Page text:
I will admit, I was stunned when I learned who the abuser actually was when it was revealed about halfway through the novel. It’s one of those things that make you go back and re-read. When sexual abuse is revealed, victims are usually not believed because everyone looks at the abuser and thinks but he (sometimes she) is such a nice guy. Scott took this sexual abuse issue and really pulled back that curtain, demonstrating to readers how even the nicest seeming people and most beloved family members can end up being someone’s abuser. The complexity of this issue and their relationships, even the abusers belief about himself, is really depicted in strong ways. I think that every outsider who wonders how these things happen will get a very good look at the complexity of the issues reading this book. I highly recommend this book with the warning for sexual abuse survivors that it does have some triggering sexual abuse scenes and that I think the psychology of the situation, which is where this book excels, could also be very triggering.
In 2012 Kirkus said, “Coley finds that her childhood strategy of quiet endurance, rather than preventing the abuse, enables it to escalate. What makes this more than another “problem” novel is the author’s steadfast refusal to deal in stereotypes and easy answers. Coley’s more than the victim of sexual abuse–just as her abuser is more than a collection of abusive behaviors. Who we are and what we do are different things. Oversimplifying character motivations would have made this a less harrowing read but also a less powerful one. Unraveling her thicket of tangled emotions is a confusing and painful journey for Coley, but the bedrock truth she uncovers sustains her: Freedom from molestation is a human right. Required reading for anyone who’s ever wondered “why didn’t they just tell someone?” (Kirkus Reviews, 10/01/2012)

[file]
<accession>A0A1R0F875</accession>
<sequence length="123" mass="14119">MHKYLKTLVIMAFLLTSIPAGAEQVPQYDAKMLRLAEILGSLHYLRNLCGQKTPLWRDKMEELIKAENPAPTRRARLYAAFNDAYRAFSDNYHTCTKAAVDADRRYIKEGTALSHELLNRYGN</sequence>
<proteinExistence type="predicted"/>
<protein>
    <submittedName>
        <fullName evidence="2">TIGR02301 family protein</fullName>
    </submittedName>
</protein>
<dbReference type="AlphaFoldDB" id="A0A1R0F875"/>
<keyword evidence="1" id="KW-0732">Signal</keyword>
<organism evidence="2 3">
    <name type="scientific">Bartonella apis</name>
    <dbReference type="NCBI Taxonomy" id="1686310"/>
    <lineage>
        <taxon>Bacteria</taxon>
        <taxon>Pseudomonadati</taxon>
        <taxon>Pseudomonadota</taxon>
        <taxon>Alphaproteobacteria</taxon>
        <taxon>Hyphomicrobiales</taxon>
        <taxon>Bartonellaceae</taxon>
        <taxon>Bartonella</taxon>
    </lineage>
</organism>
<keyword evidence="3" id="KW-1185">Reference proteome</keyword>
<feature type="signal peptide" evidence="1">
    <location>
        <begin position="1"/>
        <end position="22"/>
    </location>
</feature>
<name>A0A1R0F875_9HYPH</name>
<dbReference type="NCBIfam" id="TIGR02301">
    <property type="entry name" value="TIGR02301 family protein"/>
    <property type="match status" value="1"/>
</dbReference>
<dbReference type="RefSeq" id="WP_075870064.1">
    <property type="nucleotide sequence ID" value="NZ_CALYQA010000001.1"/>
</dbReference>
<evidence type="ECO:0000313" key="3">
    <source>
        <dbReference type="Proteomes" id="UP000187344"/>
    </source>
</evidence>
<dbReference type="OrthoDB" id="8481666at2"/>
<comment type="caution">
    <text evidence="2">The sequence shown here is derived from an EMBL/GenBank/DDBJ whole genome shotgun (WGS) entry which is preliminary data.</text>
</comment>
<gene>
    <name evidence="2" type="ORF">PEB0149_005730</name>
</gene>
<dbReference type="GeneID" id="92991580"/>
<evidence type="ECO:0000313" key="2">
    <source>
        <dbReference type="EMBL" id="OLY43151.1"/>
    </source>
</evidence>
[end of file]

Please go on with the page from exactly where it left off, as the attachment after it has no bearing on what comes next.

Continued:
Christa Desir says, “I loved this book for the complexity and nuance of the issue of culpability. It does it better than almost any book I’ve seen on the issue of incest. It has the same sort of fearlessness of Sapphire’s PUSH.”
Publisher’s Description: From the outside, Coley Sterling’s life seems pretty normal . . . whatever that means. It’s not perfect—her best friend is seriously mad at her and her dance team captains keep giving her a hard time—but Coley’s adorable, sweet crush Reece helps distract her. Plus, she has a great family to fall back on—with a mom and stepdad who would stop at nothing to keep her siblings and her happy.
But Coley has a lot of secrets. She won’t admit—not even to herself—that her almost-perfect life is her own carefully-crafted façade. That for years she’s been burying the shame and guilt over a relationship that crossed the line. Now that Coley has the chance at her first real boyfriend, a decade’s worth of lies are on the verge of unraveling.
In this unforgettable powerhouse of a novel, Mindi Scott offers an absorbing, layered glimpse into the life of an everygirl living a nightmare that no one would suspect.
Published by Simon Pulse in 2012. ISBN: 9781442440609.
Filed under: #SVYALit, #SVYALit Project, Book Reviews, Live Through This, Mindi Scott, Sexual Abuse, Teen Issues
About Karen Jensen, MLS
Karen Jensen has been a Teen Services Librarian for almost 30 years. She created TLT in 2011 and is the co-editor of The Whole Library Handbook: Teen Services with Heather Booth (ALA Editions, 2014).